SLACK BAY (Ma Loute)
Reviewed by: Harvey Karten, CompuServe Film d-based on Rotten Tomatoes
Director: Bruno Dumont
Written by: Bruno Dumont
Cast: Fabrice Luchini, Valéria Bruni-Tedeschi, Raph, Juliette Binoche, Jean Luc Vincent, Brandon Lavieville
Screened at: Review ½, NYC, 4/12/17
Opens: April 21, 2017
Before “Slack Bay,” director Bruno Dumont’s led an episodic TV series L’il Quinquin which takes off on the finding of human parts inside a cow, so we know more or less what we’re in far with his latest film, “Slack Bay,” whose original French title, “Ma Loute,” is taken from the name of a principal character. A short while earlier, Dumont’s “Humanité” treats the rape-murder of an 11-year-old girl in a quiet French village, the police detective unable to feel emotions because of the death of his own family members in an accident. This time, Dumont has gone completely into absurdism, as “Slack Bay” incorporates class conflicts, surreal flights of fancy, a thinly disguised mockery of organized religion (reflecting, perhaps, his own atheism), and the strange things that happen on vacation that might make you think twice when your neighbor tells you that his own holiday was a totally upbeat, happy time.
In fact, all of the characters in “Slack Bay” are strange, some because they make meals of the bourgeois tourists who take their weeks off in Pas-de-Calais (the director’s birthplace as it happens), others who because of inbreeding are a bizarre lot which would be the first to be pitched out if a United Airlines vessel were overbooked.
The Van Peteghems take their annual holiday at their lavish summer home on the Channel Coast in the year 1910, looking forward to a few weeks of relaxed living, their food needs assumed by their maid, Nadège (Laura Dupré). The extended family includes the shrill Aude Van Peteghem (Juliette Binoche), who marvels at the local color of the hard-scrabble locals who make their living scraping mussels from rocks and carrying tourists across a small body of water for 20 centimes a hike. A police investigation headed the keystone cop Alfred Machin (Didier Después), an enormously rotund fellow who needs help from sidekick Malfoy (Cyril Rigaux) in getting up whenever he falls on the beach. You can assume that Dumont was inspired by Laurel and Hardy for these police characterizations. Tourists have been disappearing, though we in the audience are ahead of them as soon as the long-term residents are offered a human foot for dinner.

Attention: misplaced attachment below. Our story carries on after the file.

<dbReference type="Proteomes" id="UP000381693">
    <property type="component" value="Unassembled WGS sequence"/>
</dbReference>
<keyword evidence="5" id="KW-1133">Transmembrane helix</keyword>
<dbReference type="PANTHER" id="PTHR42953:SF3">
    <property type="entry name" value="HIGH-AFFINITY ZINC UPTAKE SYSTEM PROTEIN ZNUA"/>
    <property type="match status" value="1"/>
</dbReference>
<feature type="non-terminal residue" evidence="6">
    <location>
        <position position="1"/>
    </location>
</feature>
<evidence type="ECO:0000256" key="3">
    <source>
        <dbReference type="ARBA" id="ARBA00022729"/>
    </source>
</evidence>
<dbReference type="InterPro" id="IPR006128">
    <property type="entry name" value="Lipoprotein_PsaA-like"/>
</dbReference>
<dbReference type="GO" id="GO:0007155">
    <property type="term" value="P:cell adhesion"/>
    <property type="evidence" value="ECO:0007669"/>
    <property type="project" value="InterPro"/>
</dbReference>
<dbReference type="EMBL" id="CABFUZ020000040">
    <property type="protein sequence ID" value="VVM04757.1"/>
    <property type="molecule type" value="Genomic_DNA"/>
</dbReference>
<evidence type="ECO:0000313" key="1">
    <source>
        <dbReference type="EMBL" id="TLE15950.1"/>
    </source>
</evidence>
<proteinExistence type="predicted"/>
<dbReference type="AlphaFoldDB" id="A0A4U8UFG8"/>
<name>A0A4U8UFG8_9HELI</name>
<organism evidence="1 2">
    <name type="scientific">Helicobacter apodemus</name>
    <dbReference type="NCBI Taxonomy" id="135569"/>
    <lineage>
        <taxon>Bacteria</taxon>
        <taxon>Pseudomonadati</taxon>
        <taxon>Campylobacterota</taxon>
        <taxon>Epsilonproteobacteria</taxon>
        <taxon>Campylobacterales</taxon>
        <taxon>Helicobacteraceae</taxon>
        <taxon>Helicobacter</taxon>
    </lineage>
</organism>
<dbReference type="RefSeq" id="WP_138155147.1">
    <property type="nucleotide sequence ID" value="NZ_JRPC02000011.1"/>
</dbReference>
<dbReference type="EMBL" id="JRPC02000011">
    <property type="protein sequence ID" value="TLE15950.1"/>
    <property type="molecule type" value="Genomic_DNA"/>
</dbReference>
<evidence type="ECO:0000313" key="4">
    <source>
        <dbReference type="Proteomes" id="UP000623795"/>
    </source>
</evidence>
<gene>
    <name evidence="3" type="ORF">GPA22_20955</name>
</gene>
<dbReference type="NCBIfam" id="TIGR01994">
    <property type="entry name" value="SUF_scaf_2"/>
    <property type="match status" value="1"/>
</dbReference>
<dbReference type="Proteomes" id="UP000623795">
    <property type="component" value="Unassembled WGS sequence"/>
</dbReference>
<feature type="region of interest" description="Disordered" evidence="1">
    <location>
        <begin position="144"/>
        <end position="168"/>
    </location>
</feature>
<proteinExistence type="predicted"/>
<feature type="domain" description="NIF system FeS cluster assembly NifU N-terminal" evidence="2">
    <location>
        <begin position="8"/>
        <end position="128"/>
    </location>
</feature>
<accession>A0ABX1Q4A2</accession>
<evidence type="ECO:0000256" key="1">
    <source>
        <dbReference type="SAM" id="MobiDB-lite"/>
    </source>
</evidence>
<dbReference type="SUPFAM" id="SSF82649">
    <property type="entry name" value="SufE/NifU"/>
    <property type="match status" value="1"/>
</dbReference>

Among the rich family, Bille Van Peteghem (Raph) enjoys dressing as a boy, hunchback André Van Peteghem (Fabrice Luchini) and his wife Isabelle (Valéria Bruni-Tedeschi) are even more oblivious than the police detectives, and Ma Loute (Brandon Lavieville) carries on a romance with his social “better” Bille. By the time André’s sister Aude has given her enthusiastic comments about the local color, whooping as though on a ride in a French Disneyland rather than an isolated beach, they begin to grate on audience nerves. Pratfalls are common, and their reverse—a literal rising from the ground by two of the characters—appear a climactic note, though Dumont cannot compete with Monty Python for absurdist laughs, at least with an English speaking audience.
The tenderness of the young people in love at first sight contrasts with the shrill tones of the clueless guests and incompetence of the detectives to make for a cinematic experience that is an acquired taste. Then again, the film was shown at the Cannes Film Festival, so who are we in New York to cast aspersions?
Unrated. 122 minutes. © Harvey Karten, Member, New York Film Critics Online
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